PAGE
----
“Good people drink good beer.” - Hunter S. Thompson, Fear & Loathing in Las Vegas
With the Saveur thing over and done with, I had an incredibly late flight the next night. An intentional move on my part, as I wanted to explore the city for a while and see what there was in ways of beer. Unfortunately, planned brewery visits had to be cancelled because cabs are ridiculously expensive in Vegas. A 20 minute cab ride is roughly $58, so unless you have a friend with a car or know your way around the public transportation system in Vegas (That was a big no on both for me), I decided to walk around to a few locations and gather some information. A big part of this involved walking around the city all day, which I won’t recommend without sunscreen and liquids, but is still worth doing for, among other reasons, the beautiful silence of the area compared to the chaos of The Strip.
The Strip is an incredibly cheesy, horrible place. I mean, I appreciate it and get why many people would love it, but at the same time it combines three things that I can’t say I’m fond of: crowds of people, encouragement of rabid consumerism, and encouragement of binge drinking. Only on the Strip is it perfectly legal to walk around with yard-high margaritas or bottles of beer. Why? One reason is that it was happening so frequently that it was thought that police could be put to better use, but another thought suggests that since The Strip brings in those sweet tourism dollars, it’s in the city’s interest to look the other way for that one area at least. The result is a street full of incredibly drunk frat boys and girls screaming, hanging out of the windows of their stretch SUVs, collapsing and vomiting on the sidewalk…you get the picture. I kind of wish I was exaggerating on that, but that just seems to be a regular weeknight on The Strip.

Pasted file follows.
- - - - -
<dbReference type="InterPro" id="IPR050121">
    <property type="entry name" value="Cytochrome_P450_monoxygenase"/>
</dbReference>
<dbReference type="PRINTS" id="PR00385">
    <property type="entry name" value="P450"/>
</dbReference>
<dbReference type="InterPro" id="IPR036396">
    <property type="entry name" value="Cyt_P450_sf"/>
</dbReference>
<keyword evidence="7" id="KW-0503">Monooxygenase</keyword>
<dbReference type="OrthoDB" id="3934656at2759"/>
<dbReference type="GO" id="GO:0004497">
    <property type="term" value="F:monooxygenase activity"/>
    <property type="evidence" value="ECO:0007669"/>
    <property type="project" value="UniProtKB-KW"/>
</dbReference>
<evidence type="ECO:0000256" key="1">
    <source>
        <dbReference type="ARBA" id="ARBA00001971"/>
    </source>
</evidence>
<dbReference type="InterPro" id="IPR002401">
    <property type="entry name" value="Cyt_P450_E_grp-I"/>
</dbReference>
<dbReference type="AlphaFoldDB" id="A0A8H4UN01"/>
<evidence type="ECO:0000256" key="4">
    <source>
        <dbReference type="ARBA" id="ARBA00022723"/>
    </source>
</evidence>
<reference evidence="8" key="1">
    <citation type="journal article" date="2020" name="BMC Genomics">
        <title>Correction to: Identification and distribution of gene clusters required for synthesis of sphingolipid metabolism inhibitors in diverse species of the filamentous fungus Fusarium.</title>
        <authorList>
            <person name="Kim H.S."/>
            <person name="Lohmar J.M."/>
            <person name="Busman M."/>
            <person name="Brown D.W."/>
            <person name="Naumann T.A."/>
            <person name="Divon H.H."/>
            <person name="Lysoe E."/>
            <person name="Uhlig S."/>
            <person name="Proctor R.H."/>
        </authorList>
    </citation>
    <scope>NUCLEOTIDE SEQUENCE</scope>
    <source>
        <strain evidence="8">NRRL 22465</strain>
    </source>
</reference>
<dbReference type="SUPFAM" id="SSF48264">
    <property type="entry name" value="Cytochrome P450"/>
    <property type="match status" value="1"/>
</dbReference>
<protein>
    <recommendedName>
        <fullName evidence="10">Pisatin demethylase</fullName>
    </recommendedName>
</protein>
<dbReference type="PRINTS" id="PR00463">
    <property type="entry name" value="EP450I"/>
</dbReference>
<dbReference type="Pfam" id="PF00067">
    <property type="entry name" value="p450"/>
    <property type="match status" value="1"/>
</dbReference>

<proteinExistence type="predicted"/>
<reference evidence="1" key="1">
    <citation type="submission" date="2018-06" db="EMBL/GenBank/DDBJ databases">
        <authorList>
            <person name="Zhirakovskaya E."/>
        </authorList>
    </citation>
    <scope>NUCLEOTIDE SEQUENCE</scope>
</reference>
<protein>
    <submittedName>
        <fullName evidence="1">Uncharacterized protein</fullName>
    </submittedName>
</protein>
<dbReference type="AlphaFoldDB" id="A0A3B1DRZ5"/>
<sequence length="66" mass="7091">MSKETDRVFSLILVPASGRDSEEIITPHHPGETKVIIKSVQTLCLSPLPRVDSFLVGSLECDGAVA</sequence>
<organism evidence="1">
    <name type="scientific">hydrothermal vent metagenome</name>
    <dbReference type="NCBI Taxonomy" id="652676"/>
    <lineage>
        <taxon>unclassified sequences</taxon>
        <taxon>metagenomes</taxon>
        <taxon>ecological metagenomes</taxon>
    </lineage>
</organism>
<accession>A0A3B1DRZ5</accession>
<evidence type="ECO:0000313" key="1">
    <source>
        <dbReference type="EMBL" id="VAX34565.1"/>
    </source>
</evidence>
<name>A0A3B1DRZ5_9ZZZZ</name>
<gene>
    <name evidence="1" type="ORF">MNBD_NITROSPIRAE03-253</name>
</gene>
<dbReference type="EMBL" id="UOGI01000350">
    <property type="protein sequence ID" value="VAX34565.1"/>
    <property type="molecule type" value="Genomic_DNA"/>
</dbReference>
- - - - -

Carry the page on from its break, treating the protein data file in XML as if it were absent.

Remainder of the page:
The rest of Vegas, though, and I don’t mean Old Vegas, I mean the places where people actually live…can be a pretty magical place, with a thriving music scene and an incredible craft beer scene with it’s own unique breweries.
- Bit of a disclaimer here, one day clearly wasn’t enough to give a full-on guide or any real impression on Vegas Proper. While I did sample beers from a handful of the breweries, there was still a lot of ground that wasn’t covered. Oddly, despite my glowing review of the Strip, I will be returning to Vegas. These experiences are my own and really, if you folks have any suggestions of breweries and brews, please feel free to comment. –